self breast exam

I remember hearing about Aunt Monica’s passing in 2005. I was about 10. She had died from breast cancer. I was oblivious of the disease and didn’t hear of it again till years later when a classmate’s mum passed away. I still couldn’t get a grasp of it but I knew it wasn’t something good. I got a scare when at 15, I discovered a lump in my breast. You wouldn’t blame for thinking I had cancer. I didn’t know any better. Years later, I am a healthcare worker and I am more informed about this disease.

Firstly, it is the most frequently diagnosed life-threatening cancer in women and the leading cause of cancer death among women. Approximately 182,000 women are diagnosed with breast cancer annually in the United States. In 2008, it accounted for 458,503 deaths worldwide.  Now that is a whole lot. A study done in 2012 showed that European women with breast cancer usually presented at an early stage especially with the advent of screening while their African counterparts generally presented late for treatment resulting in lower survival rates.  What could really be the problem in Africa? Little information out there or lacking know-how on self-examination? I seriously doubt the former.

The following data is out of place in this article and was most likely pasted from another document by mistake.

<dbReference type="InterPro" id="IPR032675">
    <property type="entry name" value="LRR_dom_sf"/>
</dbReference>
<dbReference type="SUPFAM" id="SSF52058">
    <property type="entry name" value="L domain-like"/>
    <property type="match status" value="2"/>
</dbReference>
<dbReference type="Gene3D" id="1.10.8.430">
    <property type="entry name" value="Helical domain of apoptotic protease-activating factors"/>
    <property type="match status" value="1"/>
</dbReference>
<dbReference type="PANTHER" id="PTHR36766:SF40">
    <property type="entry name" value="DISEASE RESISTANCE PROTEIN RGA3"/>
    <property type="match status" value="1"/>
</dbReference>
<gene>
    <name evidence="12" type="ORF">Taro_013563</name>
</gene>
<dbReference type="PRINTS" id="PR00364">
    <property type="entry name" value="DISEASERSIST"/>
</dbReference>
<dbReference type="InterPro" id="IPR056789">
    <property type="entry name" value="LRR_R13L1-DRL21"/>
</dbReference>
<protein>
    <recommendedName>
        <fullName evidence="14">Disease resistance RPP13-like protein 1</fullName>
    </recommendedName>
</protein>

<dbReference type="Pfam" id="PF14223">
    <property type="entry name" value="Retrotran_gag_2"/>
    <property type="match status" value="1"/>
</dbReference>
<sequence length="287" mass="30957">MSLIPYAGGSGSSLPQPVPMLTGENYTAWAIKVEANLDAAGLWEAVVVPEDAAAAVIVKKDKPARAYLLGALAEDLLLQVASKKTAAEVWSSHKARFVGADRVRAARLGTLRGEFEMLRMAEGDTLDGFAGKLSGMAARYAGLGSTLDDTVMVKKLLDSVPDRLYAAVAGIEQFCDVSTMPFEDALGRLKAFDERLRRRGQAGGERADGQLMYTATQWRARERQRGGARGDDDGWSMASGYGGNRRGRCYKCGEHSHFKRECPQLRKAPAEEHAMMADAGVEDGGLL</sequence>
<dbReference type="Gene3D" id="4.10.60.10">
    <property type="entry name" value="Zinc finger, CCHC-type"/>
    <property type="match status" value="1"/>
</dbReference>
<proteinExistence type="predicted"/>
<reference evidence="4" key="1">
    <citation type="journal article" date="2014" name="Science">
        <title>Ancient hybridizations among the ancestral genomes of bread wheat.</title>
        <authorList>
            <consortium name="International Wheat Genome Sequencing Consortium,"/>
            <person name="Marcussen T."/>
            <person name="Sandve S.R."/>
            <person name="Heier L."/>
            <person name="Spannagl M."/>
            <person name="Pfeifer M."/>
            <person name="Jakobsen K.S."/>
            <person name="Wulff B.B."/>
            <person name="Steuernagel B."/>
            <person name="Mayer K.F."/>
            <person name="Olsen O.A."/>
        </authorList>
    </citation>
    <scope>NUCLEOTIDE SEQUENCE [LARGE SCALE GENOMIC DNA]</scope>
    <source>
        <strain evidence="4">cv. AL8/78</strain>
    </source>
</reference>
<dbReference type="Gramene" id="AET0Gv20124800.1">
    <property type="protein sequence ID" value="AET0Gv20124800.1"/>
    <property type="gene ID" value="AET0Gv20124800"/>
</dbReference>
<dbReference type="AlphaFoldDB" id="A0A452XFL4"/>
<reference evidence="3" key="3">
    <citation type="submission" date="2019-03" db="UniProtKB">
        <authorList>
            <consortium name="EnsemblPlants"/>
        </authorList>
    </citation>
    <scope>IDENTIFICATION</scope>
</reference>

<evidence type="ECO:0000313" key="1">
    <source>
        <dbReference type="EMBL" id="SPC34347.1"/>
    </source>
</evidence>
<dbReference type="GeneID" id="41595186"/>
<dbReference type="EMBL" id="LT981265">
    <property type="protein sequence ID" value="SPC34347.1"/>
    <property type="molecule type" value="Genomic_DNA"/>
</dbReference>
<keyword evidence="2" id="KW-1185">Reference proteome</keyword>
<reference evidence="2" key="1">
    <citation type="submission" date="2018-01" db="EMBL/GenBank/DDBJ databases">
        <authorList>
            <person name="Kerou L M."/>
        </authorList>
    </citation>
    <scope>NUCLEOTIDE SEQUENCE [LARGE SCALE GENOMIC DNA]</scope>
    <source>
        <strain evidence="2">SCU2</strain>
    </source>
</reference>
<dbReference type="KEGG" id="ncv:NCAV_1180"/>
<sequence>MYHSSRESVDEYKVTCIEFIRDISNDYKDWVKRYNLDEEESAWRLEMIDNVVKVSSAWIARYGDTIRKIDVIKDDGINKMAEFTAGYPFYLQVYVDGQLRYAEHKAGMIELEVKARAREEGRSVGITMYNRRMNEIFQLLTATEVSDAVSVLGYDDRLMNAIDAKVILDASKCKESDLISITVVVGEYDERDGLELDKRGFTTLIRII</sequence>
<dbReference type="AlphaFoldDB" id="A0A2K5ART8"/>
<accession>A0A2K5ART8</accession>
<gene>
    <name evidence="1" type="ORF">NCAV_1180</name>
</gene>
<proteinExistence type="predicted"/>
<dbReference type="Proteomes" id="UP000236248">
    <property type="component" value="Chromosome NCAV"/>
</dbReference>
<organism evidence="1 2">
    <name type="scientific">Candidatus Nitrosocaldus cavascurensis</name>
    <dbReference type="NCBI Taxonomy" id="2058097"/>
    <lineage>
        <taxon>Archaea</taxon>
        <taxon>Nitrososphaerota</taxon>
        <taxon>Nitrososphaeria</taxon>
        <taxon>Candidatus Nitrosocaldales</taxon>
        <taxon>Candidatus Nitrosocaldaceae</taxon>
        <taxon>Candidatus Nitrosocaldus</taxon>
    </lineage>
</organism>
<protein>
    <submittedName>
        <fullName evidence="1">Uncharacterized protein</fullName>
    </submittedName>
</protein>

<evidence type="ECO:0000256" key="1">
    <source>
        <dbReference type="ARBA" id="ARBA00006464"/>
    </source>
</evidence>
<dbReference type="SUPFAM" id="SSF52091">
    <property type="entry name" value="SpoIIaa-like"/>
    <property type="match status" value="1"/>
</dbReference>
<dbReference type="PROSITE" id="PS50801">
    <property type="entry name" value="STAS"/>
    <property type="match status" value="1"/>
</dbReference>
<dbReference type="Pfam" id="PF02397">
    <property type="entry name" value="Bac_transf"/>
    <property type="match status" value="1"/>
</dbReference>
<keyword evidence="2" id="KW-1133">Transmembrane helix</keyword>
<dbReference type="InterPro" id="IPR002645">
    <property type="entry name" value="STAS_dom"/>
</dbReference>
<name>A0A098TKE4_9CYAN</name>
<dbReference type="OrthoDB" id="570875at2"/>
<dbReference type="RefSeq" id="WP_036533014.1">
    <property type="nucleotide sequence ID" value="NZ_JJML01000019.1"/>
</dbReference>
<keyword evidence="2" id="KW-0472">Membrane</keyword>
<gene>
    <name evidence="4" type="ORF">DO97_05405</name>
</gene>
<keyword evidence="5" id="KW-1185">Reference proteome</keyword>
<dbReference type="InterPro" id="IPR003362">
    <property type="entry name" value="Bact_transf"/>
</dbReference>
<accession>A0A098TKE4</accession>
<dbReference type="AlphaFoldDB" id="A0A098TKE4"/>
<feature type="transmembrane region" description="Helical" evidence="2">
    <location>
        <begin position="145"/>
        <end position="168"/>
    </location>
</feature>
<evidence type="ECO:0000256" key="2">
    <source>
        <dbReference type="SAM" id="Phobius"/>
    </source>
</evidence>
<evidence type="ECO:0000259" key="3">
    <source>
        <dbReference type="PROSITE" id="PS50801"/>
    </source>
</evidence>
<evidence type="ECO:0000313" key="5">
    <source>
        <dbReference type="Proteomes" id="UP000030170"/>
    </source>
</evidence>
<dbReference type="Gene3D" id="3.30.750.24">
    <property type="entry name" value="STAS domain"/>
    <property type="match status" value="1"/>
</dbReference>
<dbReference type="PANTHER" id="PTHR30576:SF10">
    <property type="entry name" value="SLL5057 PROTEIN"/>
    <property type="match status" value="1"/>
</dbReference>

Breast cancer has been widely talked about and has gained awareness globally. Nevertheless, there are still myths and misconceptions out there about the disease and it is our duty to keep educating everyone around us on this condition till they truly understand its severity. Not to worry, it isn’t a death sentence. There are a lot of breast cancer survivors which is why it is imperative to carry out breast examinations often and report any changes to your doctor as early detection makes good prognosis.

One of the biggest misconceptions out there is that you are not at risk of getting it if you don’t have a family history of breast cancer and it happens to only older women. This isn’t entirely true. Most breast cancer patients had no family history of it and younger women can be affected. Kamsi was 28 years old when she got diagnosed of stage 2 breast cancer. It came as a huge shock because as far back as teenage years she had always been one to not joke with proper diet and exercise. Unfortunately these lifestyle behaviors can help reduce the risk but can’t eliminate it. Good news is she conquered it.

Lastly not all lumps are cancerous. So do not fret just yet if you discover one. But at the same time do not be nonchalant about it. Breast cancer is lethal and should be treated with utmost importance. Again, SELF-EXAMINATION IS KEY.

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